Despite his anarchism Ba Jin became one of the most revered writers under Chinese Leninism although he was purged during the Cultural Revolution only reemerging in 1977. But both before and after the Cultural Revolution he was favoured by the Communist Party (in 1981 he was elected chairman of the Chinese Writers Association The Chinese press in accounts of his death not only fails to mention his anarchism but even offers an alternative explanation for his name!
He was the last survivor of the first generation of Chinese writers to use the Chinese of the streets rather than formal Chinese of the court in their writings. His writings were translated into at least 30 foreign languages.
In his dedication to the American anarchist Emma Goldman he wrote "when I was fifteen years old, you woke me up and I escaped disaster at the last moment". He wanted to " dedicate my new collection of short stories and this letter to you". He maintained a corresponence with her for some time in which amongst other things they discussed the Russian revolution.
His popularity was for his novels, in particular his trilogy Torrent written between 1931 and 1940. This includes 'Family'. These works attacked the evils of feudal China. Ba Jin had been part of the pre-revolution intellectual movement that attacked 'traditional' China (May 4th Movement) and looked to the revolutionary movements of the west for alternatives. In 1919 he was part of the Chinese anarchist group 'Company of Equals' that organised demonstrations against the warlords and distributed revolutionary leaflets. In the early 1920's he published 'Tragedy of Chicago' - a history of the state murder of the Chicago anarchists after Mayday 1886.
After the eclipse of Chinese anarchism and in exile in Paris in 1927 he wrote his first novel, 'Destruction,' which is the story of a depressed young Shanghai anarchist. In this period he met the American anarchist Alexander Berkman and took part in the campaigns to try and halt the execution of Italian -American anarchists Sacco and Vanzetti.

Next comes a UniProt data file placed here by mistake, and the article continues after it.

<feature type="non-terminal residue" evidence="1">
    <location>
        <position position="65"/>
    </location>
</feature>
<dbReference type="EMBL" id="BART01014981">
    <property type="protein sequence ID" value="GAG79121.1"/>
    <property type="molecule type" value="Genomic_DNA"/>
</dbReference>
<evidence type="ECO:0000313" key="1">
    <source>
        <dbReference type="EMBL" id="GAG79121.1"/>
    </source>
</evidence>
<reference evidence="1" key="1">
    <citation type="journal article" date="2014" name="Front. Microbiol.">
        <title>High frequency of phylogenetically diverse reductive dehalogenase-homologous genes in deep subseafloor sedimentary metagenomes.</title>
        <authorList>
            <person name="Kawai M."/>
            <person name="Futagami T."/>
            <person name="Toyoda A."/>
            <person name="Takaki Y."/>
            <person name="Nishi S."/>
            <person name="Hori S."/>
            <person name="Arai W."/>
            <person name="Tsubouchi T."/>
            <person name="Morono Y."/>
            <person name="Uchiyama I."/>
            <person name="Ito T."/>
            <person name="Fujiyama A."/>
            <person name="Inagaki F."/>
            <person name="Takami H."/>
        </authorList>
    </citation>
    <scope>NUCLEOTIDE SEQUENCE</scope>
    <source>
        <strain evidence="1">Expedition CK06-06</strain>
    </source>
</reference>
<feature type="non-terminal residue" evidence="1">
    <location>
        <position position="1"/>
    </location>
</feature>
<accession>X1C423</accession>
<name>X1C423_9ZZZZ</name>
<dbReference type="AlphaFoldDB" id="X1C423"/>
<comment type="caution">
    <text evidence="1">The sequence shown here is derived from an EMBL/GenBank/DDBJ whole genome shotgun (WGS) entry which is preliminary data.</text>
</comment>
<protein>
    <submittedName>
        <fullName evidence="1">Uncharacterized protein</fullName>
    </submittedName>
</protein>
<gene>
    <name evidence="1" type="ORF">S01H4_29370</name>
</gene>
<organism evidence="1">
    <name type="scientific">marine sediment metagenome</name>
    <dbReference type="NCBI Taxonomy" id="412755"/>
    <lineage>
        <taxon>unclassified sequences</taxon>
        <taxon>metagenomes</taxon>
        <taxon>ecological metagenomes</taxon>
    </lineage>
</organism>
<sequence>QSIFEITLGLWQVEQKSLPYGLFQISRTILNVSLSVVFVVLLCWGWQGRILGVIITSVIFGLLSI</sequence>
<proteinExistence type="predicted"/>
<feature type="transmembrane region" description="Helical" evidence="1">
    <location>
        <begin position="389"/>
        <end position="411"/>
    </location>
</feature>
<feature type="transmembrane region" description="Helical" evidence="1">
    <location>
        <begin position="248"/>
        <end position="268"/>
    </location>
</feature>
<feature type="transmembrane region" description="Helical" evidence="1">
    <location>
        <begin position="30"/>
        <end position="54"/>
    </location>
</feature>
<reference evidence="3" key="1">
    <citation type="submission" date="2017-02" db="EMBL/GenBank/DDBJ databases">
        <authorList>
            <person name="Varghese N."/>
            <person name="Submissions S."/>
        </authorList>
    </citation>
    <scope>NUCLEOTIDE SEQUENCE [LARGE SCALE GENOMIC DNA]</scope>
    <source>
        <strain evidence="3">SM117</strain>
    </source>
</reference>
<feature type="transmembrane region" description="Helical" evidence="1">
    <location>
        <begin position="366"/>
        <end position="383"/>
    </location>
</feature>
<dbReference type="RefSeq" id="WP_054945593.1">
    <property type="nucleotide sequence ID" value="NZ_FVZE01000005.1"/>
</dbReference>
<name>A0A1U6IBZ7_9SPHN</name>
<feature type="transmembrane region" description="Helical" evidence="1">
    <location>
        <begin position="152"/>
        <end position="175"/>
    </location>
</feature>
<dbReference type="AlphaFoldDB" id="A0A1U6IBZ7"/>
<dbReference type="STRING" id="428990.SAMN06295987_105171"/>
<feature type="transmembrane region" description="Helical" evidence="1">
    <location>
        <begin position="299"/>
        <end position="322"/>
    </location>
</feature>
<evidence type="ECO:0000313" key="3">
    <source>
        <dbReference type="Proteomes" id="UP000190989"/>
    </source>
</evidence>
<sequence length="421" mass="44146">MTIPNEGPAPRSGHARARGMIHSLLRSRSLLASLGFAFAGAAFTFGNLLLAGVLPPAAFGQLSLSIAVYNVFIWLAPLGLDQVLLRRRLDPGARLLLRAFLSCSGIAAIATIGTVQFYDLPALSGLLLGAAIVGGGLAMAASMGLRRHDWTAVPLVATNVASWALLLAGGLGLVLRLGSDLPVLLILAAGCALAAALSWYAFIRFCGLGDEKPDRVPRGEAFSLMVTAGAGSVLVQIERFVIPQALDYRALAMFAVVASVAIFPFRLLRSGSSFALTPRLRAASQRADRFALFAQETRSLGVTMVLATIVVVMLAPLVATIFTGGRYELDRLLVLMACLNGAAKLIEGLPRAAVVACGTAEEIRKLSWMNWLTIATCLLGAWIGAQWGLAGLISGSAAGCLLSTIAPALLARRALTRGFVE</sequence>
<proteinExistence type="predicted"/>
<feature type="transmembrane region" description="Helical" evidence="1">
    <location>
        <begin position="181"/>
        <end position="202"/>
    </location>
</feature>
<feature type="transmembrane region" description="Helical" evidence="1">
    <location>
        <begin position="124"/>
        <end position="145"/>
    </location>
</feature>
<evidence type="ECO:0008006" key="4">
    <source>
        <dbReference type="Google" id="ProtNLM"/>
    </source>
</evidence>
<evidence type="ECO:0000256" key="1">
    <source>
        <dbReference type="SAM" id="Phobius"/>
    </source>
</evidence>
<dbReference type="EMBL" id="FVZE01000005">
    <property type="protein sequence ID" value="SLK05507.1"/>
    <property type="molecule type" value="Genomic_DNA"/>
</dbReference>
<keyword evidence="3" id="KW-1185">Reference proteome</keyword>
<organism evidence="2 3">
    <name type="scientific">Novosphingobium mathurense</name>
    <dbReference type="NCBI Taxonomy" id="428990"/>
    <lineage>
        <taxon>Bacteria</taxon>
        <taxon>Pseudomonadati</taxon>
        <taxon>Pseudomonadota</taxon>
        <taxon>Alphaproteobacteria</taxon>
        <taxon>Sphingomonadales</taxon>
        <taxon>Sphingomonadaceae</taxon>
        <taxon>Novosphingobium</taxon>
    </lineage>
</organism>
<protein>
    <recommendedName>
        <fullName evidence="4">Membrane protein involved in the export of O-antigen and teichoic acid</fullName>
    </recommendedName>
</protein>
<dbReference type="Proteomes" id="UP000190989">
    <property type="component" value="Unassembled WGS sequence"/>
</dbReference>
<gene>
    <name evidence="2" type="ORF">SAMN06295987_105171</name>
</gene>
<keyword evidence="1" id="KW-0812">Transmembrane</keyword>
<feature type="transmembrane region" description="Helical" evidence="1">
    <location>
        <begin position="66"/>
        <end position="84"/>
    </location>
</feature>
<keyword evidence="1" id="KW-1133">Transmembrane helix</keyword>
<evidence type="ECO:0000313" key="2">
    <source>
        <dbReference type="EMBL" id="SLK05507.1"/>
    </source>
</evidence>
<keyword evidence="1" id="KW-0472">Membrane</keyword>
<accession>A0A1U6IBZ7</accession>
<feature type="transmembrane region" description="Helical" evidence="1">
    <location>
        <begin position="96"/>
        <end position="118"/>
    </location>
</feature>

In Shangai in the mid' 30's he had initially resisted join the Chinese Writers Association and was denounced as a result. His reasons were connected with his enthusaism for the Spanish Revolution and the counter revolutionary role the Communist Party was playing there. He right not to join was defended by Lu Xun but after the Marco Polo bridge incident in 1937 and the subsequent war with Japan he felt compelled to join.
Ba Jin was from a wealthy family and his later anarchism seem to have been intellectual rather than activist. In a letter to CIRA (Commission des Relations Internationales Anarchistes) in 1949 he wrote that he was isolated and that the only active libertarian movement in China at that time was in Fukien. At the time he was translating Kroptkins works into an illustrated set of volumes.
After 1957 all references to anarchism - however casual - were removed from new editions of his books. This included changing the titles of books characters were reading and changing the images hung on the walls of the rooms they were in.
In the 1980's he told reporters he had written a book about his experiences during the cultural revolution which would be published after his death. ). On his reappearance after the Cultural Revolution "he spoke his mind fearlessly in a long memoir serialised in a Hong Kong newspaper between 1978 and 1986." The book he said was dedicated to his wife who died during the Cultural Revolution after being denied medical treatment.